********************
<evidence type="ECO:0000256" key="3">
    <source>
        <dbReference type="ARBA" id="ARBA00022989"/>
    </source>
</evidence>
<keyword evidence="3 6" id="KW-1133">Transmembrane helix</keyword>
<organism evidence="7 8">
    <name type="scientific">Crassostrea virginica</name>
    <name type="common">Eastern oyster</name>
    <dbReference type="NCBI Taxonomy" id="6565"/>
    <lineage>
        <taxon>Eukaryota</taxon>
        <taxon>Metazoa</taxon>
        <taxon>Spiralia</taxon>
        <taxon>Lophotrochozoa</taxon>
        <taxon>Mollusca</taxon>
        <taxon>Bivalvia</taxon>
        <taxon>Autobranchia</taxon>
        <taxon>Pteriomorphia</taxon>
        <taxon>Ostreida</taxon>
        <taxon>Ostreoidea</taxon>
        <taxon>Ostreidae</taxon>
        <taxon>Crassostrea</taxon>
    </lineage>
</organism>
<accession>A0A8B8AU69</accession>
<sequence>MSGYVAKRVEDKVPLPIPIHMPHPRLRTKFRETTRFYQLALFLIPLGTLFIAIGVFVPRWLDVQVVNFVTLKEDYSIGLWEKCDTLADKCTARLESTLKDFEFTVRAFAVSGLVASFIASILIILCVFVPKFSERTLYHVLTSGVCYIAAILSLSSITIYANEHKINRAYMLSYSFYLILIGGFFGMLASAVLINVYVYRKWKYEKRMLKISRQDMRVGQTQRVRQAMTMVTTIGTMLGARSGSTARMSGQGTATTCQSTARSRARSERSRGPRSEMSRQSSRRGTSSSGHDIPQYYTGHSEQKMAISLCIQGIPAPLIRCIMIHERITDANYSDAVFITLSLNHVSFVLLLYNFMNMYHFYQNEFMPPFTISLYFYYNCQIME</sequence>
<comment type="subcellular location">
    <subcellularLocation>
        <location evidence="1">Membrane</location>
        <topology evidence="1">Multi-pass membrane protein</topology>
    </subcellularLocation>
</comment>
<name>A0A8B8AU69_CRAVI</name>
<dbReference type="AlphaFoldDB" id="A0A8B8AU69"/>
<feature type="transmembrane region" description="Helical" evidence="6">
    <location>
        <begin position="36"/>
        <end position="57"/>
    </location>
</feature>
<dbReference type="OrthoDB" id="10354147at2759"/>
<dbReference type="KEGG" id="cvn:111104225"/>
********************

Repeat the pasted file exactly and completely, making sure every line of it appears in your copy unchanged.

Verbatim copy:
<evidence type="ECO:0000256" key="3">
    <source>
        <dbReference type="ARBA" id="ARBA00022989"/>
    </source>
</evidence>
<keyword evidence="3 6" id="KW-1133">Transmembrane helix</keyword>
<organism evidence="7 8">
    <name type="scientific">Crassostrea virginica</name>
    <name type="common">Eastern oyster</name>
    <dbReference type="NCBI Taxonomy" id="6565"/>
    <lineage>
        <taxon>Eukaryota</taxon>
        <taxon>Metazoa</taxon>
        <taxon>Spiralia</taxon>
        <taxon>Lophotrochozoa</taxon>
        <taxon>Mollusca</taxon>
        <taxon>Bivalvia</taxon>
        <taxon>Autobranchia</taxon>
        <taxon>Pteriomorphia</taxon>
        <taxon>Ostreida</taxon>
        <taxon>Ostreoidea</taxon>
        <taxon>Ostreidae</taxon>
        <taxon>Crassostrea</taxon>
    </lineage>
</organism>
<accession>A0A8B8AU69</accession>
<sequence>MSGYVAKRVEDKVPLPIPIHMPHPRLRTKFRETTRFYQLALFLIPLGTLFIAIGVFVPRWLDVQVVNFVTLKEDYSIGLWEKCDTLADKCTARLESTLKDFEFTVRAFAVSGLVASFIASILIILCVFVPKFSERTLYHVLTSGVCYIAAILSLSSITIYANEHKINRAYMLSYSFYLILIGGFFGMLASAVLINVYVYRKWKYEKRMLKISRQDMRVGQTQRVRQAMTMVTTIGTMLGARSGSTARMSGQGTATTCQSTARSRARSERSRGPRSEMSRQSSRRGTSSSGHDIPQYYTGHSEQKMAISLCIQGIPAPLIRCIMIHERITDANYSDAVFITLSLNHVSFVLLLYNFMNMYHFYQNEFMPPFTISLYFYYNCQIME</sequence>
<comment type="subcellular location">
    <subcellularLocation>
        <location evidence="1">Membrane</location>
        <topology evidence="1">Multi-pass membrane protein</topology>
    </subcellularLocation>
</comment>
<name>A0A8B8AU69_CRAVI</name>
<dbReference type="AlphaFoldDB" id="A0A8B8AU69"/>
<feature type="transmembrane region" description="Helical" evidence="6">
    <location>
        <begin position="36"/>
        <end position="57"/>
    </location>
</feature>
<dbReference type="OrthoDB" id="10354147at2759"/>
<dbReference type="KEGG" id="cvn:111104225"/>